In Search of a Roman Repast
|Beetles, Bugs, Birds and Bees on Kakkos Head|
A Seed Bug flies in through one window of the car, settles briefly on the dashboard, and flies out of the opposite window. Seconds later a Flower Chafer Beetle alights on the door beside my elbow. A Blackbird streaks across the bonnet with a strand of Tamarisk trailing from his beak. I think we’re going to have an interesting walk this morning – I haven’t even got my boots on yet! This is Kakkos Headland which juts out into the sea between Ferma and Koutsounari and at the end of it is something rather special I want to show you. But let’s not rush things, take a look around as we push our way through this little line of recently planted Oleanders. Down on the beach a Yellow-legged Gull is calling to us and at our feet the Violet Carpenter Bees are busy pollinating the Sea Figs. It’s a beautiful warm and windless day so we’ll sally forth and see what we can find.
We are, in fact, in search of a Roman Repast for reasons which will become clear later. When you think of Cretan history the Minoans automatically spring to mind and true, they were the dominant civilisation here between two and four thousand years ago. But after them the Romans held sway for a while and they had a rather cunning method of fishing so I thought we’d have some fish for lunch today in celebration of our Roman forebears. But first we need something to go with our fish and here, nestling between the lower branches of this Lentisc bush, are just the thing. These seed heads, the size of tennis balls, belong to Purple Salsify. This is also known as the Oyster Plant as its roots supposedly taste of oysters which seems appropriate for a fish dish and the flowering shoots can be used in place of Asparagus.
We’re coming down towards the centre of the headland now and notice how, not only are the plants thinning out but they’re also clumping together for protection against the fierce winds that ravage the head in winter. In this low growing clump of Lentisc we have the purple tufts of Cretan Ebony, little yellow heads of Phagnalon which almost look like dried flowers when in full bloom, a clump of yellow Immortelle and the whole ensemble topped off with Thorny Broom. As if that weren’t enough we have a corps de ballet of Common Blue butterflies dancing in attendance. Nothing edible unfortunately but what a splendid table decoration it would make – maybe we’ll have our lunch right here.
But first we must collect it so let’s go on towards the end. At this end of the head, which gets the worst of the winds, the whole world goes miniature with tiny plants wedged into protective crevices. They have tiny insects to pollinate them such as that bee fly in the top right inset picture. Despite appearances it is not a bee but a fly using visual cripsis to confuse would be predators and entomologists. (There’s no room to go into detail here so I’ll say more about the inset pictures in the Naturalists Group on facebook which anyone is welcome to visit or join.) What we’re after today is those succulent leaves in the main picture. This is Rock Samphire and we can boil those up to go with our fish.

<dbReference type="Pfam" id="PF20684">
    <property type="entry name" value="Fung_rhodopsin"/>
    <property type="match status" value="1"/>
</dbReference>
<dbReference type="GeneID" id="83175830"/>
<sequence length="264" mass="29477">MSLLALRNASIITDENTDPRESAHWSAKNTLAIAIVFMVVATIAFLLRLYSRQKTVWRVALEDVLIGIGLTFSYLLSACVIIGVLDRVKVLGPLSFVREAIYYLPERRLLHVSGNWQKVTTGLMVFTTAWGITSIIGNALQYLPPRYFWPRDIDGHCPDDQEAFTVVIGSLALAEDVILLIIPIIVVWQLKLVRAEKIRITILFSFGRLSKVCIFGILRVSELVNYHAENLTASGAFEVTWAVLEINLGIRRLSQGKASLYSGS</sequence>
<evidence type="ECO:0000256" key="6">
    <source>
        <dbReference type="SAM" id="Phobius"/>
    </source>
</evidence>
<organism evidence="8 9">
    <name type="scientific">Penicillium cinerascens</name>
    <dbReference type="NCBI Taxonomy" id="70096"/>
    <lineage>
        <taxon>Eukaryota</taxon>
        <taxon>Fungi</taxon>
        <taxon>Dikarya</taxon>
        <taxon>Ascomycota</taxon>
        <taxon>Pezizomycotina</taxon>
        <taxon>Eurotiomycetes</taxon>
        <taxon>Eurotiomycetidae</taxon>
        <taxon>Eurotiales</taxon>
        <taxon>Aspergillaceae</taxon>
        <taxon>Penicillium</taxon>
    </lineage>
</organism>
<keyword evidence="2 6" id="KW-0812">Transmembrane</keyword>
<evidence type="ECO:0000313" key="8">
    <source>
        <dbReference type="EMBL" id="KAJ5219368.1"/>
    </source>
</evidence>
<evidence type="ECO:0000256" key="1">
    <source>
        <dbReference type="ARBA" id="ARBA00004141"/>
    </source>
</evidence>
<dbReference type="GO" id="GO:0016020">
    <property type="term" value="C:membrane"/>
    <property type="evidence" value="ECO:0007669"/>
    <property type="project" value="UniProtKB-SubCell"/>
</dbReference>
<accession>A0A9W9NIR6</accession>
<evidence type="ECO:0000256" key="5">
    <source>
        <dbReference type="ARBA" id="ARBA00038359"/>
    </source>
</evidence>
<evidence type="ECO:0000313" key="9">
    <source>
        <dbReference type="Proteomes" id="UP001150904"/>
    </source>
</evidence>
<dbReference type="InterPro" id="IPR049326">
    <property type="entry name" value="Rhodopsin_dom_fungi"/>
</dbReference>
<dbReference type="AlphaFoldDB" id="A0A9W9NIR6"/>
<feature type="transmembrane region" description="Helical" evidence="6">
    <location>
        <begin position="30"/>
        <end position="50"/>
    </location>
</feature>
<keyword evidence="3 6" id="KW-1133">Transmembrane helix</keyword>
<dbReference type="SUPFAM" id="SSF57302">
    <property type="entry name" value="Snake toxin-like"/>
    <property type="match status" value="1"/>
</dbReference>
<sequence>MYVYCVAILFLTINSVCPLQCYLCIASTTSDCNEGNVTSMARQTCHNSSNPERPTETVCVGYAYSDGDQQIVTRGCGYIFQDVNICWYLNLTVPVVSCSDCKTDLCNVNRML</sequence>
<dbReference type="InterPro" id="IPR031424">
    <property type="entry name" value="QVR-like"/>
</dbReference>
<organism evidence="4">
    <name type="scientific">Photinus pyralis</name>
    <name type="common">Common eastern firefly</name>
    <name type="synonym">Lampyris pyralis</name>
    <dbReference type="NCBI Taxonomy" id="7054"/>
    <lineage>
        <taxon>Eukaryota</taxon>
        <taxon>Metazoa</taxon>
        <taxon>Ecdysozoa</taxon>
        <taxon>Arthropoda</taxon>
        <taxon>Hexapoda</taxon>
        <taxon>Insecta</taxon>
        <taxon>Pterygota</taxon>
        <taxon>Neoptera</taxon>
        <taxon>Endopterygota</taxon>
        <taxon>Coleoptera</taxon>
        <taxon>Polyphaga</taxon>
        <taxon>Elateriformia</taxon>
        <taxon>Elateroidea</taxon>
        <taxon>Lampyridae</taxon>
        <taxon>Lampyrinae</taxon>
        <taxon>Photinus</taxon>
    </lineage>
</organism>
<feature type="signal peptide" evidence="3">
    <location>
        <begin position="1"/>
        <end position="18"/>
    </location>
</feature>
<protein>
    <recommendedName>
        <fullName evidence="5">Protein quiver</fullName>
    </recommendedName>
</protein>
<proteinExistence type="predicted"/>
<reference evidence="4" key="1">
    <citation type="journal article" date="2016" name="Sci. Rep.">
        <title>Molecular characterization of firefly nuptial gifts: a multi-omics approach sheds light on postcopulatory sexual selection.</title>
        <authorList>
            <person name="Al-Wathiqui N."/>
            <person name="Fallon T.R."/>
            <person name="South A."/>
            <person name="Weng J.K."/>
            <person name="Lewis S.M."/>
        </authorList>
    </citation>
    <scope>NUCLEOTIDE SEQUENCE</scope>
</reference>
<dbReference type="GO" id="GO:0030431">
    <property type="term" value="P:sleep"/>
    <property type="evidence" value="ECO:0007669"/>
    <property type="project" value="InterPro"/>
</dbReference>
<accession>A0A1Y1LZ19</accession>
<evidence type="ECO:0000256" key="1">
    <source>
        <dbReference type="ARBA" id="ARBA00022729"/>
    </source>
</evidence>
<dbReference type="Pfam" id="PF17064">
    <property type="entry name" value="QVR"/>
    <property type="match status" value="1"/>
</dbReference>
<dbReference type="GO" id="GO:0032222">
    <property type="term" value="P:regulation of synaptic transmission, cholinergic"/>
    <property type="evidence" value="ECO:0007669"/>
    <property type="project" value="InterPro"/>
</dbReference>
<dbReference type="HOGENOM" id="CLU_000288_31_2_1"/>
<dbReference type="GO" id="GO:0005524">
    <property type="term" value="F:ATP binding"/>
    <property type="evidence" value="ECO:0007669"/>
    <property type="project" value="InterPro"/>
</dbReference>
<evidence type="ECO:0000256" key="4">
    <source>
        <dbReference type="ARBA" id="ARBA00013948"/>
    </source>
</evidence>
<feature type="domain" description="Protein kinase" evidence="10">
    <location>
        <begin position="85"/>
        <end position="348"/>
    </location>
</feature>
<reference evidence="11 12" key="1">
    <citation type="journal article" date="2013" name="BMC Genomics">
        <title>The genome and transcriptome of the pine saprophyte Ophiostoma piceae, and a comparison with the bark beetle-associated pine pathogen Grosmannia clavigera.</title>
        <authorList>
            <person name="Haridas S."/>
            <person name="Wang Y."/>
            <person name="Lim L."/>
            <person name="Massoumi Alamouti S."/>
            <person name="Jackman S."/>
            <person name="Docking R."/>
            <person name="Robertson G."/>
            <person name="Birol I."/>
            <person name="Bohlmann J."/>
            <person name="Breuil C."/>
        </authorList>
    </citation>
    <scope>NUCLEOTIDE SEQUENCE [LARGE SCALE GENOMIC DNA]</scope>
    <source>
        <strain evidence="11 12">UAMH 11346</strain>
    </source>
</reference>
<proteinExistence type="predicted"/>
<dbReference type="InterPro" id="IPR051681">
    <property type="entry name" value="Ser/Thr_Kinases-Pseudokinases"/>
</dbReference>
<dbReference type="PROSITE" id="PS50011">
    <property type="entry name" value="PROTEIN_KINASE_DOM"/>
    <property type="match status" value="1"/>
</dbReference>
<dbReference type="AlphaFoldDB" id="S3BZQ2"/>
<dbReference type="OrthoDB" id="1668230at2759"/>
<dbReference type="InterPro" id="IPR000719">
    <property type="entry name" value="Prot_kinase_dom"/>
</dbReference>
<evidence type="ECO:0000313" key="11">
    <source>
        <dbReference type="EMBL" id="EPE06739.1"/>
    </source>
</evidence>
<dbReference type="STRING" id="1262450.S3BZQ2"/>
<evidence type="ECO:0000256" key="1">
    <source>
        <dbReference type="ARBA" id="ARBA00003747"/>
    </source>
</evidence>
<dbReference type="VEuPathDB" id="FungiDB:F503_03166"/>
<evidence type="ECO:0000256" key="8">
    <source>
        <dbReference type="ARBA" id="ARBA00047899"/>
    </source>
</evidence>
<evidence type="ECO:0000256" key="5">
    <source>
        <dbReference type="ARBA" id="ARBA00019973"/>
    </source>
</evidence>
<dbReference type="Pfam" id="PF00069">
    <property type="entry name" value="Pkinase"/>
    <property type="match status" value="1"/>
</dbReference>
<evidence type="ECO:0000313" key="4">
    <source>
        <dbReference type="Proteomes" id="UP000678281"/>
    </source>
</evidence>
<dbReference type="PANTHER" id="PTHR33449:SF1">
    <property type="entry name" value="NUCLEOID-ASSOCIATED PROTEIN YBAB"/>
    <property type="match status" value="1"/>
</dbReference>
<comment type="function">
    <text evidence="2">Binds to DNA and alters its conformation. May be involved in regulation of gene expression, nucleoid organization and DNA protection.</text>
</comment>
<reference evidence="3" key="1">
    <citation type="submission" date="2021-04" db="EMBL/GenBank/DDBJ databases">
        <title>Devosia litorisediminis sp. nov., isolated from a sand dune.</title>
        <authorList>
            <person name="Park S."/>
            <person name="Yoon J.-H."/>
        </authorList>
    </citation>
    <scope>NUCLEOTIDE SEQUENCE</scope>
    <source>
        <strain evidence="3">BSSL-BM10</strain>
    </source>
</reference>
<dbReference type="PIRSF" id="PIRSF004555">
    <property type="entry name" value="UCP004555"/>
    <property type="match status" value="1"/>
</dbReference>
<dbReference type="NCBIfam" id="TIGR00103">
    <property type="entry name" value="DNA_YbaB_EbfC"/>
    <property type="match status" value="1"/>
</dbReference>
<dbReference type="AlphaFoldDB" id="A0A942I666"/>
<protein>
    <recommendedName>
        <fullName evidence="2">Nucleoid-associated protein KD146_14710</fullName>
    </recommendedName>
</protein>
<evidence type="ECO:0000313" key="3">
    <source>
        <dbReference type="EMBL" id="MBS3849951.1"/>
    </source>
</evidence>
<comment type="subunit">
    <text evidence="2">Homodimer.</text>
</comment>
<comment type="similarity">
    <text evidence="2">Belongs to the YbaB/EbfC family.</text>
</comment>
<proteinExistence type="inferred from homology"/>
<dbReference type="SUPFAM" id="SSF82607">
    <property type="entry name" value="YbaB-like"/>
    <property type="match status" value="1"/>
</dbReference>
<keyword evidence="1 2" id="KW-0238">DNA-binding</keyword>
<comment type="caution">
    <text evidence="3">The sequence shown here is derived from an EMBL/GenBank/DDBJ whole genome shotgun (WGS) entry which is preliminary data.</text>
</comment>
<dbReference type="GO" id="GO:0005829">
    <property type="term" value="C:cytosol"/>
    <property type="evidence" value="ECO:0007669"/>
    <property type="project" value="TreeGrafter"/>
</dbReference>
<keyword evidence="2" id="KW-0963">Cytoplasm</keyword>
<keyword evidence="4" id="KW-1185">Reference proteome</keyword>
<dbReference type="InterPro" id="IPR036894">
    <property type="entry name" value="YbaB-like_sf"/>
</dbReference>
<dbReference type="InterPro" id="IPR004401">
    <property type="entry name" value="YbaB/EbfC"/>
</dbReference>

Nearly there now and our final ingredient before the fish. These white crystalline deposits that you see in the dips and hollows is sea salt. Salt, as we all know from schooldays, is composed of sodium and chlorine (NaCl Sodium Chloride). Sea salt may also contain small amounts of other elements such as Magnesium, Calcium and Sulphur as well as traces of algal products which give it its ‘sea’ flavour. The inset picture shows two grains of salt under a microscope. The one on the left is ordinary supermarket table salt and the one on the right is a grain of sea salt sampled from the main picture.
And finally, right at the tip of the headland, the thing I’ve brought you down here to see. A hole in the ground. OK, it’s not just any hole in the ground, it’s a carefully excavated Roman fish trap. This left hand edge here, which is open to the sea at the bottom, would have had a wooden gate attached which could be raised to allow the fish in on the incoming tide. Then, when the tide turned the gate would be lowered trapping the fish inside the tank. The steps at the back are steep and narrow so I’ll nip down first and get lunch then you can go down whilst I start cooking.
Unsurprisingly, as the gate disappeared centuries ago and it is now low tide, there wasn’t so much as an anchovy to be seen. However all is not lost as I did find some sea urchins down there, the roe of which will go a treat with our boiled Rock Samphire and Salsify. You sometimes find the skeletons of these animals (their ‘shells’ are called tests) washed up on the beach so I’ve inserted a couple of pictures in case you’ve come across them and wondered what they were.There are two types of sea urchin common in this area: red sea urchins cover themselves in debris but black sea urchins do not.
The one thing I can’t put into words is the sound down there. If you can imagine sitting in the sound box of a musical instrument whilst waves crash over you then you’re not even close. The best thing is to listen for yourselves:
Ah! There you are, grab a plate. Impressive wasn’t it? I might use it is a screen saver. I thought we might go out to Bramiana again next week and see how it’s looking in Spring. What do you think?
With special thanks this week to Petr Bogusch et al at the Hymenopterists Forum for putting me straight about bee flies.